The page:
Floating Greenhouse uses Solar Power and Seawater

Published Nov 22, 2014 2:29 PM by The Maritime Executive

Architects Antonio Girardi and Cristiana Favretto of StudioMobile in Treviso, Italy, have created a floating greenhouse named the Jellyfish Barge that produces enough food for two families without consuming land, fresh water or energy.

The architects were inspired by the World Bank prediction that the world population will grow to almost 10 billion in the next four decades. By 2050, the global demand for food is expected to be 60-70 percent higher than today. Scarcity of water and cultivable land are the main obstacles to meet the quantitative and qualitative shifts of the world’s demand. Agriculture is the human activity that relies most on the existing water resources, say the architects.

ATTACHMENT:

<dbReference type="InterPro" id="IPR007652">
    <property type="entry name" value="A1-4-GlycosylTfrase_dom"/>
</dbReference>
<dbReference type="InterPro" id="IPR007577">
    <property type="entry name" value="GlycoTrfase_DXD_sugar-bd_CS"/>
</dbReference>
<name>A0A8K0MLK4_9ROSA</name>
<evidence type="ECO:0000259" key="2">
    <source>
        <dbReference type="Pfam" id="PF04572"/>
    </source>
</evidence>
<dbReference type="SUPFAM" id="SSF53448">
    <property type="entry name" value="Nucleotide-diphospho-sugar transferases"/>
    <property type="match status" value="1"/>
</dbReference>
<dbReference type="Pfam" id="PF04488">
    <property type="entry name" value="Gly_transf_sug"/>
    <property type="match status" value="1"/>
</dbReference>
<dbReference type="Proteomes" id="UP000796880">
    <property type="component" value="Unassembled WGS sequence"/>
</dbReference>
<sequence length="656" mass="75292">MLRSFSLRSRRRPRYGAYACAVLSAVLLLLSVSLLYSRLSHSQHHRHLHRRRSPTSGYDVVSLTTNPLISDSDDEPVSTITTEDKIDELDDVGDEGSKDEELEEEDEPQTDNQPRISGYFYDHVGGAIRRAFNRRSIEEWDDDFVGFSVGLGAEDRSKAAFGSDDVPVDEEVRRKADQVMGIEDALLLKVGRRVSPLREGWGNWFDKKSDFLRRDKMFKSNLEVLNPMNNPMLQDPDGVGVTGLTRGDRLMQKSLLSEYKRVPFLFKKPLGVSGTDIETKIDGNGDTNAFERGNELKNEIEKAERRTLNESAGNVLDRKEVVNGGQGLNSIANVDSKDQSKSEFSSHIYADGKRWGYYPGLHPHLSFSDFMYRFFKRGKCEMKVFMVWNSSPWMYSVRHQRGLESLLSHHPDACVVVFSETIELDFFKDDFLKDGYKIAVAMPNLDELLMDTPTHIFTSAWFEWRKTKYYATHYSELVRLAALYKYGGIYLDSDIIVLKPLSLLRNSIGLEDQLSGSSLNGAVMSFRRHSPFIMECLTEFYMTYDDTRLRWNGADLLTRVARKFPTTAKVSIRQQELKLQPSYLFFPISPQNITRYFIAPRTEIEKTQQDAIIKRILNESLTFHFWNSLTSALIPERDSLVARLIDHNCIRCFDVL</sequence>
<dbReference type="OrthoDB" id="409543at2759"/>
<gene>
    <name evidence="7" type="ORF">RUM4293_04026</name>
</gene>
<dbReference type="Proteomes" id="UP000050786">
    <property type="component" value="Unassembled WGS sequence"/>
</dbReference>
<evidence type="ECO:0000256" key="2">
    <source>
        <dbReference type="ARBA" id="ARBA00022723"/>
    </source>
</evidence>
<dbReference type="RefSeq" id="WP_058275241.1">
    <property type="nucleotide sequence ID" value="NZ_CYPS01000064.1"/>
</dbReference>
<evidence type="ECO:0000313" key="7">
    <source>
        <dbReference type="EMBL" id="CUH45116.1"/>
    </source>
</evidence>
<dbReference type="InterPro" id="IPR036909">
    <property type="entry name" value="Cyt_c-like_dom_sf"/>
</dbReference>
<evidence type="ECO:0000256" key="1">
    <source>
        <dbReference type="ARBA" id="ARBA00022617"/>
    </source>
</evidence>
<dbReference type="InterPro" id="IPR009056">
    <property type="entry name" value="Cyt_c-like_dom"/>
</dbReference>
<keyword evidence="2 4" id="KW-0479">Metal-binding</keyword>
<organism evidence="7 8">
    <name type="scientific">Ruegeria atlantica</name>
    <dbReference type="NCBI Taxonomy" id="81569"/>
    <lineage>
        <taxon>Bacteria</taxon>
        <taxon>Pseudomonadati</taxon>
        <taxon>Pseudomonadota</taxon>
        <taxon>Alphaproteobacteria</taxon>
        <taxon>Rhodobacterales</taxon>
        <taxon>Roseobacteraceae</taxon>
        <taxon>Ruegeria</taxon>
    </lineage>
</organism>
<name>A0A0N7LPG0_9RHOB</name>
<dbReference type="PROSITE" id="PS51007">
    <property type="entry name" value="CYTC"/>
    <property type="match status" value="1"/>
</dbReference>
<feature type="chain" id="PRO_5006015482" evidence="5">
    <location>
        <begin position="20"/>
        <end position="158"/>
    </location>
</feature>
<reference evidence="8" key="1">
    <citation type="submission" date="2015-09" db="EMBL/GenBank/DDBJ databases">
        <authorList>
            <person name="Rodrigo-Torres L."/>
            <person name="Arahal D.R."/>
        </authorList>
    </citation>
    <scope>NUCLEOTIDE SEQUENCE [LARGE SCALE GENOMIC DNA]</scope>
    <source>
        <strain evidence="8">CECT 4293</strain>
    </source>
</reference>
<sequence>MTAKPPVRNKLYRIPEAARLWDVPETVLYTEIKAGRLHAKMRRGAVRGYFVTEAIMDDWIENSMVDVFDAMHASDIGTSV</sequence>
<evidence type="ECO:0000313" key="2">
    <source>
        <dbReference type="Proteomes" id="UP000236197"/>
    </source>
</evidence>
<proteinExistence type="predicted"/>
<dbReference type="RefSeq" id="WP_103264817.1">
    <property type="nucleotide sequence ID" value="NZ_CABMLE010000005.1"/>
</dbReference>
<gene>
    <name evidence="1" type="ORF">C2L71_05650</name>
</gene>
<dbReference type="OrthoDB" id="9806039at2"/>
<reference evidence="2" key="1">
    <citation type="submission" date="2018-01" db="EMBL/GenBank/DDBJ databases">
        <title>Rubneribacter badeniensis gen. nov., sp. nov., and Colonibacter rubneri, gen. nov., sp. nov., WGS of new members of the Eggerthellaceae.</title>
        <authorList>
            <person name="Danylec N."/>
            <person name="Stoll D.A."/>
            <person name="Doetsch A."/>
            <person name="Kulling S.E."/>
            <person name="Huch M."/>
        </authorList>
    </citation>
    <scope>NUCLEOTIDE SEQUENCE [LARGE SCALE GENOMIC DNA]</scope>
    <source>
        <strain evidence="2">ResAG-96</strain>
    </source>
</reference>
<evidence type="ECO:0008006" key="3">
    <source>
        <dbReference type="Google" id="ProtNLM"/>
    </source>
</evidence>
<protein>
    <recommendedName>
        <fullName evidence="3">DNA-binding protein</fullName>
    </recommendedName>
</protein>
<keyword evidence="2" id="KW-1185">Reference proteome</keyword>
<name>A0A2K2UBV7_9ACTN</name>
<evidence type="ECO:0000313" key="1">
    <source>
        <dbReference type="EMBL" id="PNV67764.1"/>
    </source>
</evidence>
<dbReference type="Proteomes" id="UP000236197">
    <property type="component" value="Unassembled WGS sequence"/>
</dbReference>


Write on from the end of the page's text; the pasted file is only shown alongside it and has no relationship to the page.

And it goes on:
Jellyfish Barge is a floating agricultural greenhouse able to purify salt, brackish or polluted water using solar energy. It is built with low-cost technologies and simple materials, also appropriate to the self-construction paradigm. 

It consists of a wooden base of about 70 square meters that floats on recycled plastic drums and supports a glass greenhouse for crop cultivation. Inside the greenhouse, a high-efficiency hydroponic cultivation method provides up to 70 percent of water savings compared to traditional hydroponic systems. 

Required water is supplied by seven solar desalination units arranged around the perimeter that are able to produce up to 150 liters per day of clean fresh water from salt, brackish, or polluted water. Solar distillation is a natural phenomenon: in the seas, the sun’s energy evaporates water, which then falls as rain water. The solar desalination system of the Jellyfish Barge replicates this phenomenon on a smaller scale. 

The barge design is modular, so a single element is completely autonomous, while various flanked barges create a stronger and more resilient system.